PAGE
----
Hey there, time traveller!
This article was published 29/3/2013 (1607 days ago), so information in it may no longer be current.
Bit by bit, Brendan Rodgers is revealing just what he has in mind for Liverpool Football Club. And if you pause to think about it, you realize just how far he has taken the Premier League outfit since his appointment last June.
When Rodgers succeeded club icon Kenny Dalglish as manager, it marked a sharp turn from the old ways to modernity at Anfield.
The Luis Suarez-Patrice Evra racism scandal -- and Dalglish's baffling, prehistoric reaction to it -- had left everyone associated with the club red-faced, and despite a League Cup triumph the season went down as one of the most embarrassing and brand-damaging in the history of the club.
How long ago those times now seem.
No, Liverpool is not contending for the title, and it'll quite likely miss out on Europe as well.
But in just under 10 months Rodgers has managed to spark a transformation from a stuffy, old establishment side to something rather more XXX, free-thinking and better suited to football in the 21st Century.
And while he has some way to go before he is truly able to leave his mark (something that can only, fully happen upon Steven Gerrard's exit), the signs of change are already noticeable on the pitch, where the Reds of 2012-13 are playing some of the most attractive football in the Premier League.
Fluid, eye-catching football is something of a Rodgers hallmark.
Last campaign his Swansea side won the hearts of all who watched it come 11th in the table, and this term only Chelsea and Manchester United have scored more goals than Liverpool.
Of course, 22 of those goals have come from Luis Suarez, but with the likes of Juventus and Bayern Munich keen to sign the Uruguay forward in the summer Rodgers will likely be forced to turn to the transfer market in order to find a replacement.
It's a process he should welcome.
Rodgers' purchases are typically astute (in his final two years at Swansea he brought in Scott Sinclair, Leon Britton, Danny Graham and Michel Vorm), and the 40-year-old would do well to rid himself of the controversial Suarez in any case.
One of the players rumoured to be in the mix to replace Suarez is Henrikh Mkhitaryan, who has scored 19 goals (none of them penalties) in 21 matches for Ukrainian Premier League leaders Shakhtar Donetsk so far this season.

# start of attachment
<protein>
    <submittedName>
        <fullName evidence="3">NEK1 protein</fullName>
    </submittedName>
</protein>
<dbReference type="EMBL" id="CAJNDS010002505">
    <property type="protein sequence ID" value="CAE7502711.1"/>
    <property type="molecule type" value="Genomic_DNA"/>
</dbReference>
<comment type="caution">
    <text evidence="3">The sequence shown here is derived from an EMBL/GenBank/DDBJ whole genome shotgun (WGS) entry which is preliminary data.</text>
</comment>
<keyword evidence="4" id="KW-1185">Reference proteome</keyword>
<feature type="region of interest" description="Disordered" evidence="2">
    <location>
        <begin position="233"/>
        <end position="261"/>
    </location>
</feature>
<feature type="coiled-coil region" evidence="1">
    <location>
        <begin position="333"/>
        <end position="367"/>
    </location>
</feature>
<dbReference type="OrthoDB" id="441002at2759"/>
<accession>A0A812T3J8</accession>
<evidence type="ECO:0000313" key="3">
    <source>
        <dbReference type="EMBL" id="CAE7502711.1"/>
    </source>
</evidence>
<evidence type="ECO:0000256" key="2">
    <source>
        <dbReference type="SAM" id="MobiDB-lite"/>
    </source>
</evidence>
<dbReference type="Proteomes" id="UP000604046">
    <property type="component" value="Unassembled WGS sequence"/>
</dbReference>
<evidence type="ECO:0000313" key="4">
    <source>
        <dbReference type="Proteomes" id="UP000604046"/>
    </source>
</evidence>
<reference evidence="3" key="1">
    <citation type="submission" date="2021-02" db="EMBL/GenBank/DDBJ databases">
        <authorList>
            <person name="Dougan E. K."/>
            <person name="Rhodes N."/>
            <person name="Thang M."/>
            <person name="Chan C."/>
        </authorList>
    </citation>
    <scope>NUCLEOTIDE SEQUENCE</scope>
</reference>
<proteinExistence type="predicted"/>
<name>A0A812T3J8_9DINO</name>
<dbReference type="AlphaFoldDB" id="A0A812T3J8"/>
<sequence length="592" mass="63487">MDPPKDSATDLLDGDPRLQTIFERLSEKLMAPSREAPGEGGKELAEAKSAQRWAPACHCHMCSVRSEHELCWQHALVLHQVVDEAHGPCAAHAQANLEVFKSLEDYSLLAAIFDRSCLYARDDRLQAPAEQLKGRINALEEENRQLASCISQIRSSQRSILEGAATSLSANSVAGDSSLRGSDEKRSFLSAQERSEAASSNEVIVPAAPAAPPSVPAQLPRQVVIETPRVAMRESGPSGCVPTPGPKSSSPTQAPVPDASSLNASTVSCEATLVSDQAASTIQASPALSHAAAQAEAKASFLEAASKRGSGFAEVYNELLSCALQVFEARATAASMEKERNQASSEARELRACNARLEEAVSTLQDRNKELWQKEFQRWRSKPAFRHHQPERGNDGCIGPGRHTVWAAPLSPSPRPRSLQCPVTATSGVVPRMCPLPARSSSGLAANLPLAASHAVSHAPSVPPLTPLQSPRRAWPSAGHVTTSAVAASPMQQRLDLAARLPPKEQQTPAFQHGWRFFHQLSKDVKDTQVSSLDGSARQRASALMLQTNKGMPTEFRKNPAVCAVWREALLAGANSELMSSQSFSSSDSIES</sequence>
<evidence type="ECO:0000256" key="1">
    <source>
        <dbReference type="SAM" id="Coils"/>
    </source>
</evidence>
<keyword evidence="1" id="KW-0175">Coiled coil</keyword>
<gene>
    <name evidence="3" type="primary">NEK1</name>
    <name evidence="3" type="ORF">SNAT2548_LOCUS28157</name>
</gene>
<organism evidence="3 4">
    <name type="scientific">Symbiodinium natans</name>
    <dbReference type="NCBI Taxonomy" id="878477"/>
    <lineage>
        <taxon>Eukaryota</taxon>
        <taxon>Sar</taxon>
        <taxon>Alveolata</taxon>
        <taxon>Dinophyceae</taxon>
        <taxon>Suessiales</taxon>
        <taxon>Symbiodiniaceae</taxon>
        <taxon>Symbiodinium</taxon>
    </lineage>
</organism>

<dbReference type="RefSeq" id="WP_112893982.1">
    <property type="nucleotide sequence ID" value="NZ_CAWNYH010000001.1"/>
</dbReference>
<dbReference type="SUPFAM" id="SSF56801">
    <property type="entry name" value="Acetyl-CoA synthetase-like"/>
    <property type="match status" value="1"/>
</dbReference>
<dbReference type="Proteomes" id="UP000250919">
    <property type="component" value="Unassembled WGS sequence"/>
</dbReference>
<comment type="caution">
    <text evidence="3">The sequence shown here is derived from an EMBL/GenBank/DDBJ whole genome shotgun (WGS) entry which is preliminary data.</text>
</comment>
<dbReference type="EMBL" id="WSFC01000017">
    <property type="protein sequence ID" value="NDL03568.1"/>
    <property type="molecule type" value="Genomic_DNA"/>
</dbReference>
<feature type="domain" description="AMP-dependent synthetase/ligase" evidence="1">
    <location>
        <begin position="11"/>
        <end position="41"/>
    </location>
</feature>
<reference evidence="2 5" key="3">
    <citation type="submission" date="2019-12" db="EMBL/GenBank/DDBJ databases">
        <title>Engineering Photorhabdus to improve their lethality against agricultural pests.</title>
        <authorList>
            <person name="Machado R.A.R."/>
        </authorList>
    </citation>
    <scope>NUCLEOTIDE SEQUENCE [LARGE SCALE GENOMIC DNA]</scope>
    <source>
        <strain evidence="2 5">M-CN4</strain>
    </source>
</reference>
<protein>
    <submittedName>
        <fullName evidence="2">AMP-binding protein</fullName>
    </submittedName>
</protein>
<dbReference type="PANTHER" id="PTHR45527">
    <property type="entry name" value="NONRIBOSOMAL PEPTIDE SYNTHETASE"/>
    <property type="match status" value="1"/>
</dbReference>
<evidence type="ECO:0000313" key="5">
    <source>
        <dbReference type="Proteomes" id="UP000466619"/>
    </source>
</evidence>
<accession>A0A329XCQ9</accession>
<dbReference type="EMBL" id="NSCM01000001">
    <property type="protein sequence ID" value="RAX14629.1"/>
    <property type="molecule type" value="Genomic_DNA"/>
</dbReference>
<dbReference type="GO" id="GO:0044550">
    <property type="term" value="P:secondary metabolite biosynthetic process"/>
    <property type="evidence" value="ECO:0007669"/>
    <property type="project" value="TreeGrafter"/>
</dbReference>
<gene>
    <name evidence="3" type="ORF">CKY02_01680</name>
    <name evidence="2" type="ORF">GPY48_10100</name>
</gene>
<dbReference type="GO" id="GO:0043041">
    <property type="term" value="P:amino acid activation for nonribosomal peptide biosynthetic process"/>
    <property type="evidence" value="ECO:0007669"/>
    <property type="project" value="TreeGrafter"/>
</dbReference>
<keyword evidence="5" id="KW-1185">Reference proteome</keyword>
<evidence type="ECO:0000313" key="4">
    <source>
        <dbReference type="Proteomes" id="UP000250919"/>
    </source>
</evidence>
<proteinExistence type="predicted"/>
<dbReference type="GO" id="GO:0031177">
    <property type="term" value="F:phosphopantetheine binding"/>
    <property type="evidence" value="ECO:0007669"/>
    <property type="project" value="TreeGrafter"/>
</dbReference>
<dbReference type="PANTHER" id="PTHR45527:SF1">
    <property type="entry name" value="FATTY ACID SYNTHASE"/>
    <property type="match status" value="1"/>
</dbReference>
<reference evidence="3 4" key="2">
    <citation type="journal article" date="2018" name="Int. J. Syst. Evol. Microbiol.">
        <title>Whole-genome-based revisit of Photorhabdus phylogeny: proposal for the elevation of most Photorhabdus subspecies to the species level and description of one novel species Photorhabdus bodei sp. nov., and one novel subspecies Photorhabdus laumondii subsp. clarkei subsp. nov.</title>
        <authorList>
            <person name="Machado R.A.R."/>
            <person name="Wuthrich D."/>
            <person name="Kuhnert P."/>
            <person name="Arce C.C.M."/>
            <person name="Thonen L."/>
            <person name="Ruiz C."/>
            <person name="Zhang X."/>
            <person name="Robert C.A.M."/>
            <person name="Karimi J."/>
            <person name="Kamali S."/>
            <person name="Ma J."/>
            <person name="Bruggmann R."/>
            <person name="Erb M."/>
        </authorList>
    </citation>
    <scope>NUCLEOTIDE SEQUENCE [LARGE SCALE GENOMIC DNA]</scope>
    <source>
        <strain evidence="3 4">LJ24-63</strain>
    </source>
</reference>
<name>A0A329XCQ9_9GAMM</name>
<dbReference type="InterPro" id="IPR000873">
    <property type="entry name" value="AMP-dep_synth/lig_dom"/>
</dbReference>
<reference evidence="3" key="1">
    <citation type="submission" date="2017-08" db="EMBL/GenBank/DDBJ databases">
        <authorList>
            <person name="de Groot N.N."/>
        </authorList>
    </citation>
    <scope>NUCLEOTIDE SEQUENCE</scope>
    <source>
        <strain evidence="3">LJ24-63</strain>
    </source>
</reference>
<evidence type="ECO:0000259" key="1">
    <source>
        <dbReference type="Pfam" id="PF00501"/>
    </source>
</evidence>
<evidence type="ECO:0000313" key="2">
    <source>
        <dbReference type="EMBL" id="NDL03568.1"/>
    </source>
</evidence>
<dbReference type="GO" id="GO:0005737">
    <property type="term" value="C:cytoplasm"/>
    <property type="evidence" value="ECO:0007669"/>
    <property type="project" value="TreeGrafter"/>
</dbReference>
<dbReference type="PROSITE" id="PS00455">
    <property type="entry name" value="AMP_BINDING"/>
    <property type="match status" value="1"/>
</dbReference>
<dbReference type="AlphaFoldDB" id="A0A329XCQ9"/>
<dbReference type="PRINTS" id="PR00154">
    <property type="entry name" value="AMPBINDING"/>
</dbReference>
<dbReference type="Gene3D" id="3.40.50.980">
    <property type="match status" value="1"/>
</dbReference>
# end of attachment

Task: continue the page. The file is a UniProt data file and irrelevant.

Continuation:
Newcastle attacker Hatem Ben Arfa is another transfer target -- with Andy Carroll expected to go the other way -- and Ajax playmaker Christian Eriksen is thought to be on Rodgers' radar as well.
In defence, Valencia left-back Aly Cissokho has also been linked with a move to Liverpool, as has Swansea defender Ashley Williams--a 28-year-old Wales international who worked two years with Rodgers at Liberty Stadium.
Several of Rodgers' Liverpool signings -- most notably Joe Allen, Daniel Sturridge and Philippe Coutinho -- have already settled nicely in their new surroundings, and each of Mkhitaryan, Ben Arfa and Eriksen is the sort of versatile, comfortable-on-the-ball outfielder the manager fancies. And unlike some of the players he inherited, they would enhance his playing philosophy rather than detract from it.
Last May Dalglish's final Liverpool teamsheet read as follows: Doni-Kelly, Carragher, Agger, Johnson-Maxi, Henderson, Shelvey, Downing-Suarez, Carroll.
Liverpool's opponent in that match was Swansea, being managed for a final time by Rodgers, who replaced Dalglish 18 days later.
And if the new manager is properly backed by the club's owners in the summer transfer window his team for next season could look something like this: Reina-Johnson, Skrtel, Williams, Cissokho-Gerrard, Lucas Leiva-Ben Arfa, Eriksen, Coutinho-Mkhitaryan.
Slowly but surely, Rodgers' vision for Liverpool is taking shape.
Should he be given the freedom to follow his imagination he just might end up painting a very pretty picture.